In the meantime, can anyone tell me WHY February has that awful extra r?

I'm back!

Ten things I learned this weekend....

1. You can get a lot of reading done on a six hour drive, but it gives you the munchies. (Mmm... string cheese...)

2. Moscow has better air than Boise. And even when it snowed, you could see the sun.

3. I've forgotten how to walk up hills. (Ouch, my calves!)

4. Writing death scenes is much more fun if you use run-on sentences. And it was more fun than I thought it would be. Hmm...

5. My parents are insane. (Seriously. Like buying-matching-tee-shirts-and-taking-silly-pictures-in-the-library-insane.)

6. People give you dirty looks if you start taking silly pictures in the university library.

7. College students do not know where the good steak is. Grandparents, however, do.

8. Steak makes a fabulous Valentine's day dinner.

9. Everyone owns this game but me. (Major pout)



10. It is very easy to READ on a six-hour car trip, but it is very hard to SLEEP. Especially when your seat doesn't go all the way back. (And not sleeping in a car when you're very tired turns you into a zombie.)

So that was my weekend. How was yours?

Vacation time for me!!!

Hello, lovely readers, I'm going on vacation! To Moscow. Idaho. Which currently looks like this...



Okay, so it's not a cruise or anything. But I'll get to spend time with my husband and see my parents and not think about laundry or work or malfunctioning computers, so I'm pretty jazzed.

A few quick things before I go though:

1. My computer continues to send and receive email, EXCEPT when I'm specifically trying to send the last two chapters of my WIP to my writer's group. Creepy......

2. However, I just received a rejection from one of the last agents I emailed, (sniff) so I'm pretty sure all of my queries are getting through.

3. Speaking of computers, I just saw the movie Eagle Eye, which is about a defense super-computer run amok. About halfway through the movie, I turned to my husband and said "They should have used the Three Laws of Robotics." For some reason that made him laugh really hard...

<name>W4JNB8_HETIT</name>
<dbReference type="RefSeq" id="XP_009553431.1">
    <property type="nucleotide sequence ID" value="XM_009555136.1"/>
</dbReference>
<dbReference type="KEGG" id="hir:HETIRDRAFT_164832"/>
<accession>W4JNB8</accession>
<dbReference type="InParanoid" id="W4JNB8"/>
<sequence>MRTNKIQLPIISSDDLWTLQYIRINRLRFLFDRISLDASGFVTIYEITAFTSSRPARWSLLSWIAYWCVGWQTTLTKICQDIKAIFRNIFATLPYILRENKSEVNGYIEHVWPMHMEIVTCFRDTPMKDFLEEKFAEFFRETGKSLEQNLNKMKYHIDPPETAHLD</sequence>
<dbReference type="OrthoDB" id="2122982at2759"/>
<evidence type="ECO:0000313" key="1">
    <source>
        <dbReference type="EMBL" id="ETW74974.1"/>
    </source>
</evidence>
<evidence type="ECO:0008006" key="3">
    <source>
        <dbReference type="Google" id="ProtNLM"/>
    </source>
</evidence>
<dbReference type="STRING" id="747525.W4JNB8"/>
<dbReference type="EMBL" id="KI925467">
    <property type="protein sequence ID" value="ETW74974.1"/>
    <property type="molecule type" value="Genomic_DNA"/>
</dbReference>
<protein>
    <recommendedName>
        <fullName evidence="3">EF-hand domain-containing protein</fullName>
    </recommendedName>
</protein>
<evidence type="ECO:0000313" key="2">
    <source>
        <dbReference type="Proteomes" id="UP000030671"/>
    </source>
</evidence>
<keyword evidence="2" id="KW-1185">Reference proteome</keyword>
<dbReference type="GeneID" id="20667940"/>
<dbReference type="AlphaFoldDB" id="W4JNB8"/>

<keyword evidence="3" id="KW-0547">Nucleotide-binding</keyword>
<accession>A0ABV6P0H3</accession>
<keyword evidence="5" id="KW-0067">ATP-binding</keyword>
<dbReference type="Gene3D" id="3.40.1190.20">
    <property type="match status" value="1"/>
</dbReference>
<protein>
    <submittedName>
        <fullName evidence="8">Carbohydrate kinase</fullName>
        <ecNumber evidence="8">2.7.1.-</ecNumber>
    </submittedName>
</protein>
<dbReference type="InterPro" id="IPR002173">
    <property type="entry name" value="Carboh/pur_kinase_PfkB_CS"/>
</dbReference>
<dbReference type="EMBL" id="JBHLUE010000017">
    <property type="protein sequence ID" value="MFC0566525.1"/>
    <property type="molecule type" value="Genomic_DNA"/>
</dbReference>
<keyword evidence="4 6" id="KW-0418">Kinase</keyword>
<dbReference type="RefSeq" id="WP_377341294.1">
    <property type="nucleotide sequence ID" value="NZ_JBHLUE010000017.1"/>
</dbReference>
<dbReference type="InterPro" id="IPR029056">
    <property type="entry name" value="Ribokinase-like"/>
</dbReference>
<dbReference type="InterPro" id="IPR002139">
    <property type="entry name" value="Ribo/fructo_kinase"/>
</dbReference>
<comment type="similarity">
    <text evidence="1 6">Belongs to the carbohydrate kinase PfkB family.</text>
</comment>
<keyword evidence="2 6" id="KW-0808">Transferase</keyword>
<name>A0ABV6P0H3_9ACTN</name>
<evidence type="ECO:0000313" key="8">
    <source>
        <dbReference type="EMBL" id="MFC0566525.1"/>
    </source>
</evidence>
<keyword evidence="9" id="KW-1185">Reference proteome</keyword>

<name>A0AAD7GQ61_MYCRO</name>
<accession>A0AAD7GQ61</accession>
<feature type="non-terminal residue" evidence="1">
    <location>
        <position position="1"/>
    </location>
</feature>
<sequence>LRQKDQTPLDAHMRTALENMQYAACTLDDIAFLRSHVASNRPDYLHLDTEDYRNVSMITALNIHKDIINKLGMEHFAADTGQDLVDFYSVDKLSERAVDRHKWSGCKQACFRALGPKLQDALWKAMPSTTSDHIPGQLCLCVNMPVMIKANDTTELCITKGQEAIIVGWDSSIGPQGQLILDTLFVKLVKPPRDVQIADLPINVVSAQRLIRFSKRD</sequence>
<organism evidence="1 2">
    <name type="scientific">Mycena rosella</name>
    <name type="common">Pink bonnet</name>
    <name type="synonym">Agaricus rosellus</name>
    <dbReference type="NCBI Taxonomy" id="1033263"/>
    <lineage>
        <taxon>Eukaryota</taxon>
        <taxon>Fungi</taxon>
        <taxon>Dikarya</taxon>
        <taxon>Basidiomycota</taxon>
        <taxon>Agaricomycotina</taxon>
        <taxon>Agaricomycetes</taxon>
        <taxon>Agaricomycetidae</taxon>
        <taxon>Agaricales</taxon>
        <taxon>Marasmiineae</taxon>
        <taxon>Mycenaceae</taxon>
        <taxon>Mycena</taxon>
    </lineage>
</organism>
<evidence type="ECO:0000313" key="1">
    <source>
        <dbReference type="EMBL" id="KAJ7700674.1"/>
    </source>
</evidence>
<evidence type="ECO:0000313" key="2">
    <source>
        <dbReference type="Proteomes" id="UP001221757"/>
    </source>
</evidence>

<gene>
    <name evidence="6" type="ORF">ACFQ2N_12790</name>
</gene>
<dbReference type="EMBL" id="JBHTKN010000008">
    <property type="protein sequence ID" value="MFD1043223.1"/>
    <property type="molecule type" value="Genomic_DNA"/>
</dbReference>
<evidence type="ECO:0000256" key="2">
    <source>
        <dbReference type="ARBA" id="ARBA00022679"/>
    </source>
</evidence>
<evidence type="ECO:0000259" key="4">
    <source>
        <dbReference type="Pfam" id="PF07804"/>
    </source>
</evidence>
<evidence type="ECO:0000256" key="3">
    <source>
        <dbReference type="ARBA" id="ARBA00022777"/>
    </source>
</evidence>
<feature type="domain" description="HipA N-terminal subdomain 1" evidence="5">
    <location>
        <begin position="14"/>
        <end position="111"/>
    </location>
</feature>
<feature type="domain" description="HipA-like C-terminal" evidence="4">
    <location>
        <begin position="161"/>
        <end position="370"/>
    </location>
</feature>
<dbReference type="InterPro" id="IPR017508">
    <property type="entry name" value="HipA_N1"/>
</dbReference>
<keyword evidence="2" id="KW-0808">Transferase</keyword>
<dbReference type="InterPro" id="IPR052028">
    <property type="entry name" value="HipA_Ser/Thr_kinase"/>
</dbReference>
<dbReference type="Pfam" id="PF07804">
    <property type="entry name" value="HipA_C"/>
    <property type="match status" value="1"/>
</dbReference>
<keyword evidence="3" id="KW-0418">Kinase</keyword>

4. I'm starting a new WIP! It's a young adult fantasy (of course) about a high-school girl who becomes a kitten. So now I look at everything and think: "Gosh, how would this look if I were very small..." I love this part of the process, when I'm doing all my thinking and planning, and right before I start the book itself. Writing the book is fun too, but very intensive, like a neck-and-neck race between my creative self and my easily-distracted self. The trick is to get the story down before distraction and doubt set in.

5. If there is Internet available to me on vacation, there will be a Saturday post. If not, I'll post again next Wednesday.

No one ever told me my computer would sabatoge me

Quote from my last post: "We'll be back with more No One Ever Told Me on Wednesday!"

Yeah, I meant Saturday. Dang. But here I am as (kind of) promised. And with a brand new problem on my hands.

My computer hates my writer's group.

Seriously. I sent out an email with all of their addresses for last week's meeting. No one got it. I sent out another one a few days ago. No one got it. My computer says it was sent. The addresses have worked for seven months. But now it won't go through.

Hmmm...

This dilemma is made more acute (yah, I got to use the word acute!) by AgentQuest '07. I've sent out several e-queries recently, and now I'm wondering if they were ever received. I may have to send a random email to a friend just to see if ANYTHING is getting through.

If not, I may have to go insane. Possibly with a sledgehammer.

Or a bat...


Now, normally, I would chalk this up to a technology fail, but I just finished re-reading Issac Asimov's The Complete Robot, and now I wonder...

The First Law of Robotics states that no robot may harm a human, or through inactivity allow a human to be harmed. Has my computer decided that writing is a source of potential emotional harm for me?

This email to my writers group is important because it has the last two chapters of my WIP. The agent queries are important because, well duh, they're agents. Perhaps my computer has decided that these responses are too important to me, and is attempting to protect me from rejection.

If so, tough cookies. I am determined to be rejected and disappointed and discouraged and no silly email program is going to stop me!

Now if you'll excuse me, I need to go buy a sledgehammer...

Reviews, awards, etc

It's February!! Which means, among other things, that it's time to clean out January's book closet and give out reviews. So here we go.



The Princess and the Hound (Hardcover) The Princess and the Hound by Mette Ivie Harrison